Medical transport firm gets new contract Arundel renews pact despite complaints by workers, patients


The Anne Arundel County Health Department has renewed a lucrative contract with a medical transport company despite complaints from sick people that they have been stranded at doctors offices and from workers that they haven't been paid.

This week, several employees of the Alexandria, Va.-based Southeast Transit/Metro Access, walked off their jobs when their paychecks bounced, leaving about 10 county patients without a ride to kidney dialysis treatments.

Some workers said this was the fourth time in a row they had been left hanging by Metro Access, which has signed a new $720,000 contract with the county that goes into effect July 1.

About a dozen lawsuits are pending in courts in Baltimore City and Anne Arundel and Prince George's counties alleging that Metro Access has failed to pay bills, promoted dangerous driving and has not followed safety guidelines for passengers.

The company, which gives rides to disabled and injured Medicaid and state aid recipients, lost a similar three-year contract with the state Department of Transportation in August after five months.

Bernadette Greene, assistant health commissioner for Baltimore, said the department had "huge problems" with the company, including drivers who didn't show up or got lost and were routinely late.

In a brief telephone interview, Metro Access President James McLary denied any wrongdoing, saying employees who criticize the company are "disgruntled" and "not team players." He said the bad checks were the result of a wire transfer that put the money in a wrong account.

"This is private company business," McLary said. "Those employees have exceeded a code of ethics, and we are sorry that has happened."

On Wednesday, Metro Access managers delivered to the company's two dozen employees "confidentiality agreements." Employees who didn't sign, including several workers who talked to The Sun, were fired yesterday.

Doug Hart, county deputy health officer for operations, defended the company, saying that in two years of service to the county Metro Access has done a satisfactory job with only three complaints received since January.

McLary said 50 to 75 complaints have come in during the company's two years of service, a number he felt showed that the company was "meeting all the demands of the county."

Employees say the firm has received hundreds of complaints, which they have been directed not to pass along to the county.

Court records also show a history of unpaid bills and charges of mismanaged service.

Metro Access has been sued about a dozen times over the past two years over unpaid bills for brake service, electric services and hydraulic lift repairs.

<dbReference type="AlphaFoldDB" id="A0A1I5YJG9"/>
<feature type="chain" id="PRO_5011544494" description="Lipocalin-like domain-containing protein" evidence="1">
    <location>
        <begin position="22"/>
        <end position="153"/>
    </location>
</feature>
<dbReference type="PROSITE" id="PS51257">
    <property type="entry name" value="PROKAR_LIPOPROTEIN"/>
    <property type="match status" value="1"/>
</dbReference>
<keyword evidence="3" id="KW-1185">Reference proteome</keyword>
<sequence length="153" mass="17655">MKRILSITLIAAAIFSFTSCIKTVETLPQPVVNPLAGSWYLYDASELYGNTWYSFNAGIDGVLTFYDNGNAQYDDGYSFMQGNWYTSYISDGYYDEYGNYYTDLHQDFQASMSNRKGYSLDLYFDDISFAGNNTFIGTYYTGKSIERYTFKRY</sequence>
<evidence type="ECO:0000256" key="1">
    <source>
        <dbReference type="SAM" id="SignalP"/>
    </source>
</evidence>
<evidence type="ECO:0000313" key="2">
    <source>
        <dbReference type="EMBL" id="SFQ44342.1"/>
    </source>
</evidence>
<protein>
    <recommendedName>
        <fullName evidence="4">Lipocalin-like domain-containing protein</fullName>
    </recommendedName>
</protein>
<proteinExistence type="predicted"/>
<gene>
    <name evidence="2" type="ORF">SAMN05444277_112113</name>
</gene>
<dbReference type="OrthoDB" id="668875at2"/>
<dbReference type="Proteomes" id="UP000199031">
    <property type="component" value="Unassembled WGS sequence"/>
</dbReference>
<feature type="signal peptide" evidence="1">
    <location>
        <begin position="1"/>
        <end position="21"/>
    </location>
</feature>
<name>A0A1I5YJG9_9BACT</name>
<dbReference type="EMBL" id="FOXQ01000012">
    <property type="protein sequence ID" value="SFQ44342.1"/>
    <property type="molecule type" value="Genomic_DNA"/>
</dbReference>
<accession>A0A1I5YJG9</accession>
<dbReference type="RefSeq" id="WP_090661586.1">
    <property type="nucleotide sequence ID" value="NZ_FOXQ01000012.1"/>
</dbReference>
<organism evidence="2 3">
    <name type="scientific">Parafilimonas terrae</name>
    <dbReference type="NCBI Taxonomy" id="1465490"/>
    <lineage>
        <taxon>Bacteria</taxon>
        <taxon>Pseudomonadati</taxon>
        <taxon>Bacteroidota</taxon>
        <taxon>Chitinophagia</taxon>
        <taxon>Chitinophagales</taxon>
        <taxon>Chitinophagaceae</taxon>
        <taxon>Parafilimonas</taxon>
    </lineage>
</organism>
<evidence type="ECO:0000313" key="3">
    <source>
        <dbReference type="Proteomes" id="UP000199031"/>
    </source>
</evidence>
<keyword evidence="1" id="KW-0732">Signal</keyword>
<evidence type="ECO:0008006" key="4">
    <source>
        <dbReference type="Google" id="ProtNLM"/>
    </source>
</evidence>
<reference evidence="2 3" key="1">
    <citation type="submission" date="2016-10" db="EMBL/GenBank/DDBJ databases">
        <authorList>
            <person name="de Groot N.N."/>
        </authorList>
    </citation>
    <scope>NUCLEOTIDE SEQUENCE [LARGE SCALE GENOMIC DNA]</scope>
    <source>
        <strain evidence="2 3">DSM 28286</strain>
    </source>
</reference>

Lawsuits also have been filed by patients injured in van crashes last year while being taken to appointments in Baltimore. Two company drivers said this week they often feel they have to speed because their schedules are so overbooked they can't get patients to appointments on time.

McLary said he is not familiar with those lawsuits or they are left over from the company's work in Baltimore for the state Department of Transportation.

"There are complaints every day," said Phyllis Schmitz, who was fired yesterday from a job she had held in the office for two years after she wouldn't sign the confidentiality agreement. "We're told to cover them up. But when you have patients waiting four and five hours on oxygen downtown, yes, you're going to hear complaints."

Schmitz said a deputy sheriff comes to the company's Anne Arundel office on Veterans Highway so often to deliver eviction notices that she knows him by his first name.

Metro Access won a $636,000-a-year contract in 1996 after county officials said it submitted the lowest bid. It won out over Happy-Go-Lucky, which had held the contract since 1993 when the state privatized transport services.

The county contract says Metro Access has 30 minutes to pick patients up from appointments in the county and an hour to pick them up from appointments in Baltimore.

Heating, air conditioning and hydraulic lifts must be in working order, and the exterior and interior of transport vans should be clean.

"Some of us drivers used to use our own money to clean the vans because they were such a mess," said driver Donald Schneider, who has worked in medical transport for almost a decade. He was also fired yesterday.

"Some headlights are out," Schneider said. "The doors are bent. The bathroom in the office hasn't been cleaned for months People are left waiting for hours."

Pub Date: 6/12/98

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